3 Interesting Insights Into The Tarahumara Running Culture

How about a game of football? Over the distance of 100 miles… 

I am intrigued by the Tarahumara lifestyle. Numerous studies have honed in on their hardened culture and endless endurance.

Most famous of those – Christopher McDougall’s Born To Run. And Reading it prompted me to run further down the trail of interesting information.

This Article Will Cover:

  • The Raramuri Race/Rarajipari – The traditional sport of the Tarahumara, slowly making its way into America, thanks to the creators of the Born To Run Ultras.
  • A culture built on the value of Mental Toughness – While the modern world consumes every self help book imaginable to get tough; these guys just live tough. Or perish.
  • Ultra Marathons? Easy. Marathons or a 10k? Not so much. – How will the Tarahumara runners tackle the speedier distances? 

The Raramuri Race

“Precise kicking technique… Team Co operation… A unique way to get more out of running.”

Rarajipari is the Tarahumara sport. It involves kicking a handmade wooden ball over long distances. The teams of competitors follow closely behind, and watch where it falls. 

The Tarahumara do this over distances of 100 miles and as explained by Micheal Miller (creator of Born To Run Ultras, California), “They would prefer to play these games than just do an ultra distance run.” and can you really blame them? Adding a precise kicking technique, alongside team cooperation, sounds like a unique way to get more out of running. 

Building Team Skills Through Running

Running is individual. And each step must be fuelled by your own desire. On the other hand Rarajipari takes some of the loneliness out of running. Perhaps we will see it become more popular? Micheal Miller and Luis Escobar have introduced Rarajipari to America, and explain the enjoyment of making running a team game:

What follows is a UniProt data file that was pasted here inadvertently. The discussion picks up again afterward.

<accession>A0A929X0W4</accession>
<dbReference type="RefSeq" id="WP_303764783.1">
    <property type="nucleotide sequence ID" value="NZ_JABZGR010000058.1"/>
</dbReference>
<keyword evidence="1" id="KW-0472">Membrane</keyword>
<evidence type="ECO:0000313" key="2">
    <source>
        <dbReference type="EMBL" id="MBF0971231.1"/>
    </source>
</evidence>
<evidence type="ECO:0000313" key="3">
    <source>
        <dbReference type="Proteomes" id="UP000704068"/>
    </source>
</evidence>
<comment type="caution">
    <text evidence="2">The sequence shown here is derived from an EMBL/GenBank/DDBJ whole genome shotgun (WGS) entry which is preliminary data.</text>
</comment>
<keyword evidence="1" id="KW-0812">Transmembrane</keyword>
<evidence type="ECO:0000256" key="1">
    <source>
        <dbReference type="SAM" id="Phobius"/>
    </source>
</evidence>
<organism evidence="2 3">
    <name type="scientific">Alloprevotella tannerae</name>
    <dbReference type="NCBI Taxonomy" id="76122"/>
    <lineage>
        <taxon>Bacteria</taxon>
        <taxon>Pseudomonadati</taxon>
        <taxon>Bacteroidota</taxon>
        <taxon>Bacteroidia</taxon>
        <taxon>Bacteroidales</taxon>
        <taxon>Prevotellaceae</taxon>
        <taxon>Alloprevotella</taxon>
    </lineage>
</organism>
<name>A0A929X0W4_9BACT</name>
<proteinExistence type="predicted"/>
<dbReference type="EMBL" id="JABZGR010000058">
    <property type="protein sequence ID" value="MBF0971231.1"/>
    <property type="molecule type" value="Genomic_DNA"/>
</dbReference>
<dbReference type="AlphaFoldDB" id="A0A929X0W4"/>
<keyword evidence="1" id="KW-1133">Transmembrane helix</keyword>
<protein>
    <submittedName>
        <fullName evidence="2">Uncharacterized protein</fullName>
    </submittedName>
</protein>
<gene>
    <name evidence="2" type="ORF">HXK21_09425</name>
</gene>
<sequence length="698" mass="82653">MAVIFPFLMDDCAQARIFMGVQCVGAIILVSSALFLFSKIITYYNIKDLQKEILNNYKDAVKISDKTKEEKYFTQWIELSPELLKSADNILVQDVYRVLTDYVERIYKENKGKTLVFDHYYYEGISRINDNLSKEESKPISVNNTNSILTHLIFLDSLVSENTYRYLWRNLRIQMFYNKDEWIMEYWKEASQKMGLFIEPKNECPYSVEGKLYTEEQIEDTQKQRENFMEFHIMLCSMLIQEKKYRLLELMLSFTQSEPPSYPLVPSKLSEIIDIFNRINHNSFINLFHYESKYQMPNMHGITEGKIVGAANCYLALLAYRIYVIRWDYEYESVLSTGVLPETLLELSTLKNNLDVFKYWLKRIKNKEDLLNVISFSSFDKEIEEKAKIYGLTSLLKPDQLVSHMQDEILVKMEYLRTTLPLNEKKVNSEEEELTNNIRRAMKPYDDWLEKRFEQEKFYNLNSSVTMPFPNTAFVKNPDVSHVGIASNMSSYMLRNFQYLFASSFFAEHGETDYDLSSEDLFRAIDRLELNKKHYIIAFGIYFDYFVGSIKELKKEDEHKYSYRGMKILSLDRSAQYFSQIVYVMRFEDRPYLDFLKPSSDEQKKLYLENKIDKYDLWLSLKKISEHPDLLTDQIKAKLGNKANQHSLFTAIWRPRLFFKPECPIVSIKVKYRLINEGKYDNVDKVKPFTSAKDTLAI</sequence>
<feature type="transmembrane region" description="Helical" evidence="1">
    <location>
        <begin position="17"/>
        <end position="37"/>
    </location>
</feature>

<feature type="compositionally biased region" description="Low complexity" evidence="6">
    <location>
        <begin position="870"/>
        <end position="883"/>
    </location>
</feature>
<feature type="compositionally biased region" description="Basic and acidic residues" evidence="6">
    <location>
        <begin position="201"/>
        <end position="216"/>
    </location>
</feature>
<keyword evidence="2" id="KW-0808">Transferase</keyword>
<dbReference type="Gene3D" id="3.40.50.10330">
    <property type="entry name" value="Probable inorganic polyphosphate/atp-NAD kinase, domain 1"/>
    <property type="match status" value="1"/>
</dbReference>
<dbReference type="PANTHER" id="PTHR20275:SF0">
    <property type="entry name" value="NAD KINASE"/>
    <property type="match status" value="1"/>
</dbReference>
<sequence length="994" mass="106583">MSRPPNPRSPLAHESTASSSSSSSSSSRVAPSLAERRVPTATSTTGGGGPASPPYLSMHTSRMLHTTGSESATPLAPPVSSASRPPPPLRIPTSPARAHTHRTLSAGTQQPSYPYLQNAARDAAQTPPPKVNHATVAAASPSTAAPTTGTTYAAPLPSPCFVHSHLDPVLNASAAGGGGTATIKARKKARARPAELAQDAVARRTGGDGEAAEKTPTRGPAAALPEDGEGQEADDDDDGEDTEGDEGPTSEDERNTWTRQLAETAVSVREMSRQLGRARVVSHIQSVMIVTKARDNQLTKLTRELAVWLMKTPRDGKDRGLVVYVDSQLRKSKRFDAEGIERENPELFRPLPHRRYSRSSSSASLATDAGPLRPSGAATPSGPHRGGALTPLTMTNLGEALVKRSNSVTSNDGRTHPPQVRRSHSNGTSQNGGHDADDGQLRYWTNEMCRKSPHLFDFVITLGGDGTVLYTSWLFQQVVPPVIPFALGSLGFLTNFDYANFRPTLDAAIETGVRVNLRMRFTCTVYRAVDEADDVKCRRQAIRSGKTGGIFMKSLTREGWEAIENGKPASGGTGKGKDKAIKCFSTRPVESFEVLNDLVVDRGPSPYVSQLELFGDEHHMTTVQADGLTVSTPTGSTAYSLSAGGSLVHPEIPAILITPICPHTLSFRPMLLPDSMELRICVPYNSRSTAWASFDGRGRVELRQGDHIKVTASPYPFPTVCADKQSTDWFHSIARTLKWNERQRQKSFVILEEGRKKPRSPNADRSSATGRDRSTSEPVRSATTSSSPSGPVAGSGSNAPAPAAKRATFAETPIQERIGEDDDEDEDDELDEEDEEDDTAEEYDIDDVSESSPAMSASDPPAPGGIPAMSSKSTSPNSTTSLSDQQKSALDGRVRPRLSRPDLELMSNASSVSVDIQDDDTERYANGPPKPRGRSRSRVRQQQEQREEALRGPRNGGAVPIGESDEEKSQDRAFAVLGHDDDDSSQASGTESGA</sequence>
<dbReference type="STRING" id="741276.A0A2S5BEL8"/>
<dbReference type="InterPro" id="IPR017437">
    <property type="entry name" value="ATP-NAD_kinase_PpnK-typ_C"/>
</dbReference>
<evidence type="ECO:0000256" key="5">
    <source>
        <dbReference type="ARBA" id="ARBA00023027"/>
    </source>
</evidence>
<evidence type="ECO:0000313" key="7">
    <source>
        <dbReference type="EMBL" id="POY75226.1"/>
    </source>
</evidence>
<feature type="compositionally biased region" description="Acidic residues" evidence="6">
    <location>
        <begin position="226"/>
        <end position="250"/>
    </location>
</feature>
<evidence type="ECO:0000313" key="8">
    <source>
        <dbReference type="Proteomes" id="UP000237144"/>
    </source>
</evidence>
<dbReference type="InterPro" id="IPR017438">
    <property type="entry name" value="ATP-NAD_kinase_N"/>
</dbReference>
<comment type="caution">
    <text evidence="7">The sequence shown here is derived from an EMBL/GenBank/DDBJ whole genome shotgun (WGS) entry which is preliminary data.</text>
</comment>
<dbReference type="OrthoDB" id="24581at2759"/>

“Where here endurance running is an individual sport, Rarajipari involves running and team. It’s about the connection with other people, community and the social aspects of getting together in nature.” 

Skills for Survival

So we see that the Tarahumara have used this game just as we use our sports in the modern world. To bond and experience a shared goal. Crucial for developing co operation when running hundreds of miles in the Copper Canyons of Mexico.

Tarahumara mindset: Communities that value Mental Toughness

“The Tarahumara show an important lesson in my opinion, that is, Mental toughness is a lived experience. Not a bullet point in a self help guide.”

Mental toughness.

 Driven people want more. The guides are becoming endless. And the self help community love it. But the thing about the Tarahumara is that they are mental toughness. Their culture is built upon it. 

They have a saying, as documented in the journal of human sport and exercise,University of Alicante, “The one who does not last does not survive!” 

Why they live by this saying, is self explanatory. You will not endure their life style, and you will perish, if you cannot endure. According to the same journal of Human Sport, they also affirm, “It is necessary to resist, to live!”

Mountain Living Requires Mental Toughness

Their hardened mind has developed due to living circumstances. They must travel extreme distances to connect with other villages, and must look after their livestock on treacherous terrain high in the mountains.

The Tarahumara show an important lesson in my opinion, that is, Mental Toughness is a lived experience. Not a bullet point in a self help guide.

Live a challenging life and your mind will follow suit… 

Tarahumara Transition To Olympic Running

“Catalina Rascon won her first 60k at 12 years old!”

The Challenge Of Running Shorter Distances

The Tarahumara struggling to win? It appears so… On the shorter races.

For instance two Tarahumara runners competed in the 1928 Amsterdam Olympics, finishing 32nd and 35th. Their reason was that the race was “too short.” (Which I think is the best reason given for a defeat…) 

Carlos Ortega, a former Marathon runner, rousted a handful of Raramuri prospects, and is looking to snatch Olympic gold.

He says his runners can keep a consistent pace over the Ultra distance, however the pace is too slow for Olympic events. But undoubtedly, there is talent. For example, Catalina Rascon won her first 60k at 12 years old!

Their focus with Catalina is over the shorter distances such as 800m to 10k. She has had positive results so far and is working towards competing in Tokyo. 

Final Thoughts

Months of vigorous training may allow us to enjoy their everyday sport, their culture is humble and based on the values most runners would aspire to live by, and while they have struggled so far to run fast, I think there is little doubt that they will soon speed up…


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